Friday, February 26, 2010

Hypocrisy: A Careful Understanding

Hypocrisy is a dirty idea. It's a tainted act. Again, some definitions (1):

1. A pretense of having a virtuous character, moral or religious beliefs or principles, etc., that one does not really possess.

2. A pretense of having some desirable or publicly approved attitude.

3. An act or instance of hypocrisy.
Adults can be hypocrites. We assume (hope) that time they've spent maturing allows them to understand the difference between integrity (meaning and acting on what you say) and hypocrisy (see above).
The word originates from Greek theatre. Actors would wear large, distorted masks meant to convey some emotion related to the character. This idea, originally hypokrisis in Greek, meant play-acting.
As teachers in middle schools, we see play acting by our students all the time. Developmentally, they are seeking peer approval and as such will act in whatever ways necessary to gain that approval. At times, they can be hypocrites. At other times, they can complain to their friends and parents that, "such and such is not being real." or "He is so fake." or "She is just not genuine." The struggle for our students is looking inward and figuring out how important peer approval is compared to their own beliefs.
Our job is to help inform that debate, that struggle. In my role, I try to do it through the Honor Code. Adults can become frustrated when we see the students speak to the honor code and the components within it, and then turn around and do something that is totally against it. We can, at times, label our students hypocrites. But are they?
First, this is what middle schoolers do - they are impulsive and live in the present. This characteristic manifests itself in some of the stupid things they do. Second, they are discovering justice and fairness (what is just is not always fair) and are adamant that everything be fair. This characteristic manifests itself in the discussions of the use of the Honor Code. So our students are not necessarily hypocrites when they fly from one characteristic to the other - they're middle schoolers. This doesn't mean we don't call them on it - hold them accountable and help them realize all actions have consequences, but it does mean that we need to understand the context within which these students are living and making choices.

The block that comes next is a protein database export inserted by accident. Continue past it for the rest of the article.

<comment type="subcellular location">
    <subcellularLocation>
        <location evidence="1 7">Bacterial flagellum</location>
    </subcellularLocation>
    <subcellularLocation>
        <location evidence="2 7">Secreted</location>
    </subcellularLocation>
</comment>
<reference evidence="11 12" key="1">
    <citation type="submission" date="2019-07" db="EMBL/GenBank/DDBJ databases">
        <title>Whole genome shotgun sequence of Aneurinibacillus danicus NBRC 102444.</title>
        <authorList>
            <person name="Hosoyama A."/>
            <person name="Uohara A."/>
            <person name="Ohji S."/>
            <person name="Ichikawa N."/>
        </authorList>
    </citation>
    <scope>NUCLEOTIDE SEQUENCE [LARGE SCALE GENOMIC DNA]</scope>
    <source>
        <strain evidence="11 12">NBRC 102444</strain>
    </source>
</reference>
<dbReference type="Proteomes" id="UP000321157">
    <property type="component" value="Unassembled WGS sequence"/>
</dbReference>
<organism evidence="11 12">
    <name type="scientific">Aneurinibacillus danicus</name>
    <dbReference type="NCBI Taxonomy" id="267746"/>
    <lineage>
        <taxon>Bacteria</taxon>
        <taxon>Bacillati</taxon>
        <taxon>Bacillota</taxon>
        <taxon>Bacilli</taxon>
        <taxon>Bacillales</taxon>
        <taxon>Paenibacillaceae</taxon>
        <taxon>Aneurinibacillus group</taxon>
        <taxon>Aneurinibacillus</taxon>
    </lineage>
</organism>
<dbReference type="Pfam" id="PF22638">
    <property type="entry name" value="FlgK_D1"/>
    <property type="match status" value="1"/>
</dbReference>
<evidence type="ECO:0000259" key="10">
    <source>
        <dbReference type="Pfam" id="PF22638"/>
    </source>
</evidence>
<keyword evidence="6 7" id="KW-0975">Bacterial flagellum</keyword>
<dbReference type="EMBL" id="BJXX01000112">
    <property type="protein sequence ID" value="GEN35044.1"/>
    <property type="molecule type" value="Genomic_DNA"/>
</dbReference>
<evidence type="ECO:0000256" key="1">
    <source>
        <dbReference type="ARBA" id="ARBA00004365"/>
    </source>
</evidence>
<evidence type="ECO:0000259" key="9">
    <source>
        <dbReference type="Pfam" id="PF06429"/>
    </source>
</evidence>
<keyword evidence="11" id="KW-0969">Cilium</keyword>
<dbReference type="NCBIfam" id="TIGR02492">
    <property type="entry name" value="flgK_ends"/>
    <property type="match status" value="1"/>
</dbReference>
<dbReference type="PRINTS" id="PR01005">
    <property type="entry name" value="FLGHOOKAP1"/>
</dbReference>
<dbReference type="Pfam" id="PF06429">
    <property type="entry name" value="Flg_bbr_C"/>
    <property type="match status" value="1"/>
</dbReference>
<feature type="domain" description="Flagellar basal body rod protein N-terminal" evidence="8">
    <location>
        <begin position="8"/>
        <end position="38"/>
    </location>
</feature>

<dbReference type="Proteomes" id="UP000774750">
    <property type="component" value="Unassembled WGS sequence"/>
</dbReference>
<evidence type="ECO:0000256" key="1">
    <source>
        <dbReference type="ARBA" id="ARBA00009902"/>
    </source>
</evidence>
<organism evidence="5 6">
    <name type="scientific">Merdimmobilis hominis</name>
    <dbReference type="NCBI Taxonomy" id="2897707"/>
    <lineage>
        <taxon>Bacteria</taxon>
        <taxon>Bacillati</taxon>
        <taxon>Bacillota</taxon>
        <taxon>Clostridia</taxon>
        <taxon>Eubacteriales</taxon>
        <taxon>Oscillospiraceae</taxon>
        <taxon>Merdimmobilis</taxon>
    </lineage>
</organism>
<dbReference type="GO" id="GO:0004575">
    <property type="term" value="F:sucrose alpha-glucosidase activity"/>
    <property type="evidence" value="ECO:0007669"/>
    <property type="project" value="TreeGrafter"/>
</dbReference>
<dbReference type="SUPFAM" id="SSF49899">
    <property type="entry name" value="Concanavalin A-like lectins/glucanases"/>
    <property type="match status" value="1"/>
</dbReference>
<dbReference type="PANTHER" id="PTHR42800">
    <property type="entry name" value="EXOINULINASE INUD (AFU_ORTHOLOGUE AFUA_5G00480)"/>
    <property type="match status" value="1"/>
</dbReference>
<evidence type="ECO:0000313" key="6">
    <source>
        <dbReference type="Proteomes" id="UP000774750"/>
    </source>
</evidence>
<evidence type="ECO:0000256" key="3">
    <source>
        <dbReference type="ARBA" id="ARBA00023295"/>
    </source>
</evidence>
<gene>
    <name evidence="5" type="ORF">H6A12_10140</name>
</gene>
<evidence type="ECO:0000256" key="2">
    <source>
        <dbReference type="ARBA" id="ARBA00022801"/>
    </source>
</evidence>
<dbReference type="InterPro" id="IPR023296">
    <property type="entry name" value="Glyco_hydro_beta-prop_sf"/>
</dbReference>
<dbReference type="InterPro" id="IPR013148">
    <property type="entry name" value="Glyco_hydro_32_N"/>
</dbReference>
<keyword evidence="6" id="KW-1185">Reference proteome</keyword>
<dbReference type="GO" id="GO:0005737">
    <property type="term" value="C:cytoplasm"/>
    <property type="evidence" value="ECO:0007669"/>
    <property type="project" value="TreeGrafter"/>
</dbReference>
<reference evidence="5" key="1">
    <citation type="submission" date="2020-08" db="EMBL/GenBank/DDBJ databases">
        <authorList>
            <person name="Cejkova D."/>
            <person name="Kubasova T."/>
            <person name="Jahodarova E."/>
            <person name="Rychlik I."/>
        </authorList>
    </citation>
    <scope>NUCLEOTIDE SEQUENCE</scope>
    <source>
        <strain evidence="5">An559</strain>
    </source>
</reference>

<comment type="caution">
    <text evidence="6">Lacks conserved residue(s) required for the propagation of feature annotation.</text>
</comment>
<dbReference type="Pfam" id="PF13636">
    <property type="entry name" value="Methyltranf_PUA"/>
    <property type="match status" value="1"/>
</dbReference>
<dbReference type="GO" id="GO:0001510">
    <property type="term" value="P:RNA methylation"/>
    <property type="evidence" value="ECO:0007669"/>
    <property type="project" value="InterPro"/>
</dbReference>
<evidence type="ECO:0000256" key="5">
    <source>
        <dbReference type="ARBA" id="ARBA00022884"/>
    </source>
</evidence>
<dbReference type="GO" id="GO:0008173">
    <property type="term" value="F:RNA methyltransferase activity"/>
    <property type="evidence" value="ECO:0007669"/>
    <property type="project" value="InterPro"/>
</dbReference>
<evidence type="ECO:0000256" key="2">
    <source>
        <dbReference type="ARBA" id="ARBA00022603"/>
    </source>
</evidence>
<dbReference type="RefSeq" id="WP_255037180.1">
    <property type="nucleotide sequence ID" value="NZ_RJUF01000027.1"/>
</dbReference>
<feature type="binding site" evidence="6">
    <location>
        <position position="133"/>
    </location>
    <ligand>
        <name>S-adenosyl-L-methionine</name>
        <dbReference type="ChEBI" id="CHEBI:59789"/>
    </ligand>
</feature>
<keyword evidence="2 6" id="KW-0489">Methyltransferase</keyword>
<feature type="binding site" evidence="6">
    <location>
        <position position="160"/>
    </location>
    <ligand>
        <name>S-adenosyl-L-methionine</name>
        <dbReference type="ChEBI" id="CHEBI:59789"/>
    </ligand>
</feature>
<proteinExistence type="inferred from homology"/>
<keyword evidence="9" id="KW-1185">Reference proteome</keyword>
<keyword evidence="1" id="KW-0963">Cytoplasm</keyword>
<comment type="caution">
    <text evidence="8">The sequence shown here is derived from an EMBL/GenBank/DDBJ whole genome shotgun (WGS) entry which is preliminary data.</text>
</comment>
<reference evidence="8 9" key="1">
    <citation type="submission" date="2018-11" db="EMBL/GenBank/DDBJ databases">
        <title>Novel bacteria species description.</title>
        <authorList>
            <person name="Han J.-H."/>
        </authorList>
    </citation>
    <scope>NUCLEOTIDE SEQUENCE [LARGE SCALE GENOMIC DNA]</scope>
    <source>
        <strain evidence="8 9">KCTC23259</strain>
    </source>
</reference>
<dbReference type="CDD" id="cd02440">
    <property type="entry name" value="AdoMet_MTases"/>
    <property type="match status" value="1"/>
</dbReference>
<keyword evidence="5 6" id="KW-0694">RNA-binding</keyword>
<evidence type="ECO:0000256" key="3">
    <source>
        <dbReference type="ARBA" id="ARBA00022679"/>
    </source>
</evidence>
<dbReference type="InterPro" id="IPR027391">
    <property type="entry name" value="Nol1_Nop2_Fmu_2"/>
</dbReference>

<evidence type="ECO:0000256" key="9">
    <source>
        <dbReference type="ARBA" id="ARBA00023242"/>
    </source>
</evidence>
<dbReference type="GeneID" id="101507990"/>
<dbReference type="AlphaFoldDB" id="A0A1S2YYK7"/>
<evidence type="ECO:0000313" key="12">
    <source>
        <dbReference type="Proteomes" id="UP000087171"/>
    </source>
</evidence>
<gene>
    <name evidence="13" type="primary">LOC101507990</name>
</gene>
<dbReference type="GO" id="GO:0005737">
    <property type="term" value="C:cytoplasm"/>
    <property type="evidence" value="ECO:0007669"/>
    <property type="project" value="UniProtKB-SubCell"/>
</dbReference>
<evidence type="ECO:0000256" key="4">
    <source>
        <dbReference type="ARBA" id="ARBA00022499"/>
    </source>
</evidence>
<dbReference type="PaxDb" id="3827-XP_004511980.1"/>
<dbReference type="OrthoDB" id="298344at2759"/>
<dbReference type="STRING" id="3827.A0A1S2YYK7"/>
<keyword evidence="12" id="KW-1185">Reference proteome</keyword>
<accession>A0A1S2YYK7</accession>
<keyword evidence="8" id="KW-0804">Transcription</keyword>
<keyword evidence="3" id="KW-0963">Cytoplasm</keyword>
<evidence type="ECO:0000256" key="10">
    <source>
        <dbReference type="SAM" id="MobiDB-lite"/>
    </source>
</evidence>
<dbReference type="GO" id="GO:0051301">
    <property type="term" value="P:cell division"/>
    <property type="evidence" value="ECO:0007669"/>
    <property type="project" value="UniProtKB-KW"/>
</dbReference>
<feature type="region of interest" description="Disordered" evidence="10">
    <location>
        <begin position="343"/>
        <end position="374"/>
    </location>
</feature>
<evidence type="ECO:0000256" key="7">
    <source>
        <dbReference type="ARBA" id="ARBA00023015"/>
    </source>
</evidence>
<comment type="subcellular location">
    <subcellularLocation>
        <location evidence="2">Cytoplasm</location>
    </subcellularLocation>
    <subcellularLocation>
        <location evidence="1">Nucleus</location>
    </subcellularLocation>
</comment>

As Samuel Johnson said,
Nothing is more unjust, however common, than to charge with hypocrisy him that expresses zeal for those virtues which he neglects to practice; since he may be sincerely convinced of the advantages of conquering his passions, without having yet obtained the victory, as a man may be confident of the advantages of a voyage, or a journey, without having courage or industry to undertake it, and may honestly recommend to others, those attempts which he neglects himself. (2)
Rambler 14, P. 154. In Chalmers, Alexander: Full text of "The British essayists : with prefaces, historical and biographical".

Wednesday, February 10, 2010